Public health officials reacted with dire warnings.
“More people on ventilators. Higher numbers of people dying. More survivors with long term consequences. Hospitals under pressure until they can’t provide care for everyone anymore.”
Good news was hard to find. The country’s seven-day new case average was more than 100,000 for the first time. In five of the past seven days, more than 1,000 deaths were recorded.
On Sunday, more than 107,000 cases were reported.
More than half of states reported a new high for their seven-day average of cases, including Maryland, for the first time since early May.
The virus has been spreading fastest in the Great Lakes and Mountain West states, with North Dakota, South Dakota and Wisconsin leading the way. For nearly a month, Ohio has each day set a new high in its seven-day new case average.
The nation’s obsession with vote counting in the presidential election has obscured the rising cases. But President-elect Joe Biden is set to name his coronavirus task force Monday, and his running mate Kamala D. Harris posted an understated message Sunday on Twitter.
“COVID-19 is still here. Please continue to wear a mask and practice social distancing.”
U.S. Surgeon General Jerome M. Adams said half of the states are in the red or orange zones for new coronavirus outbreaks, but added that is not the whole story: “We could also hit historic highs in daily hospitalizations this week.”
Just a week ago, the United States had a daily average of a little more than 80,000 coronavirus cases, just under 45,000 hospitalizations on average and 823 deaths. Saturday’s totals were more than 135,000 new cases, about 55,000 people were hospitalized and 1,133 new deaths were reported.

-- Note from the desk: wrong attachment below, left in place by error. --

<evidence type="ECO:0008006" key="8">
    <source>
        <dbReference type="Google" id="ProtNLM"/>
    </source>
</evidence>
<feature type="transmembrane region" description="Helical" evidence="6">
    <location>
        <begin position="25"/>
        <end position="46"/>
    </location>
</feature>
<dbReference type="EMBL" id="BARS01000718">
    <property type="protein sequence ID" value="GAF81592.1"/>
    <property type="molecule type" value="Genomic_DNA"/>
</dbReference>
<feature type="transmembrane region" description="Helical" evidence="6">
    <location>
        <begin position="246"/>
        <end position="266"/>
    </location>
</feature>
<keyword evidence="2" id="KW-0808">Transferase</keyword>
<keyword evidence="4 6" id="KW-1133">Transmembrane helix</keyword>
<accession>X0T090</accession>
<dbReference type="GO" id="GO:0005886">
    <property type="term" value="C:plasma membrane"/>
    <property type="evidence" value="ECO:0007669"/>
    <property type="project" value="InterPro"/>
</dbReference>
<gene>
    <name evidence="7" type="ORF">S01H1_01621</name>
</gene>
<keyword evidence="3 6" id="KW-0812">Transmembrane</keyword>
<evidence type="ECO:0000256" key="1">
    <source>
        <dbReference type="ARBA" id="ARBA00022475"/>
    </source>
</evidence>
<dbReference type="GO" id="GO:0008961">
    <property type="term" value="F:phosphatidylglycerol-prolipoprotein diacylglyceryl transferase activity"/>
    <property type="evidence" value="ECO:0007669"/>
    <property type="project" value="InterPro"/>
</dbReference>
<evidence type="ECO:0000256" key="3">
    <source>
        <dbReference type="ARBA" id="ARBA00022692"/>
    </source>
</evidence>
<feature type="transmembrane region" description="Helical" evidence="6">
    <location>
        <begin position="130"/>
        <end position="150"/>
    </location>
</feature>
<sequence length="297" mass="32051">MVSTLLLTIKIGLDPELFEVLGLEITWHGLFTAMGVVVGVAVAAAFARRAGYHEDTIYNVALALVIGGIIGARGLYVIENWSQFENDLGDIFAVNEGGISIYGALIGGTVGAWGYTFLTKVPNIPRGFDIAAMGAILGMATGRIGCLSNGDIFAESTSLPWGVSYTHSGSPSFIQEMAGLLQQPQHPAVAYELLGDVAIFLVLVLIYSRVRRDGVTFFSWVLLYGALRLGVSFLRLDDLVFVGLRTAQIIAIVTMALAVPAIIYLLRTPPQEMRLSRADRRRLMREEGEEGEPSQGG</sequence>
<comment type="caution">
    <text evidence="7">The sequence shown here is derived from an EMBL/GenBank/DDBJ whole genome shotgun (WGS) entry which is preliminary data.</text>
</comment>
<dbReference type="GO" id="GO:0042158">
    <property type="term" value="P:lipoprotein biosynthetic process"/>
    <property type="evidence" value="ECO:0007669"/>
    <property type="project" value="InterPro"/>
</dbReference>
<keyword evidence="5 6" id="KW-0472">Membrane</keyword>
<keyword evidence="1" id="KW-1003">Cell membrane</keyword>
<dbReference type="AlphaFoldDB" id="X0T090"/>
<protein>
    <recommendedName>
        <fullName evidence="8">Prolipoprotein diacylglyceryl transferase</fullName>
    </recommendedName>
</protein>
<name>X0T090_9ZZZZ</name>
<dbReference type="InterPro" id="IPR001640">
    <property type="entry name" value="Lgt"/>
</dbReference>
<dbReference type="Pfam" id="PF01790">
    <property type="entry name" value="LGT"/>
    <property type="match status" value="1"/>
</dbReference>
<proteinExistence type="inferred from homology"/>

Scott Gottlieb, former commissioner of the Food and Drug Administration, said there has to be a new focus at the national and state level.
“We’re past the election,” Gottlieb said on CBS’s “Face the Nation.” “And I think they need to focus on what we can be doing nationally. We’ve been sort of arguing politically over what I think is a false dichotomy, a straw man, that it’s really a choice between lockdowns and no lockdowns. And that’s not the case.”
The virus is going to spread, he said. “But it doesn’t need to spread at the levels and at the velocity that’s going to start to press the health care system, which is what we’re seeing.”
Inglesby also said politicians have to step up.
“Governors should start by speaking loudly, unequivocally about [the] dangers of COVID, how it’s getting worse, not better,” Inglesby wrote. “Too many have been led to believe there’s a hoax or that deaths are inflated. We need governors across [the] political spectrum to put an end to those falsehoods.”
The political differences over how to proceed were apparent Sunday in a contentious exchange between New York Gov. Andrew M. Cuomo, the Democrat whose state was one of the first to be leveled by the virus, and South Dakota Gov. Kristi L. Noem, the Republican whose state is in the crosshairs now.
On ABC’s “This Week with George Stephanopoulos,” Cuomo said “we’re coming up to the worst two months, I think, that we may have seen vis-a-vis covid. You see the numbers going crazy all across this country, all across the globe. The scientists said this was going to happen.”
Cuomo said, “Republican governors who were cowered by Trump’s philosophy to deny covid” will need to acknowledge the risks. “It’s going to be the states that denied covid that are now going to be paying the highest price,” he said.
Noem said her state is part of a regional increase that reflects growing numbers because of additional testing.
“Frankly, George, I’m not going to take advice from Governor Cuomo,” Noem said to Stephanopoulos. “He has the second-worst death rate per 100,000 people in this nation. He’s at 173 deaths per 100,000 per capita. South Dakota is at 54.”
Noem said she “appreciated that President Trump gave us the flexibility to do the right thing in our state and will continue to do that. He let me do my job.”
Jacqueline Dupree contributed to this report.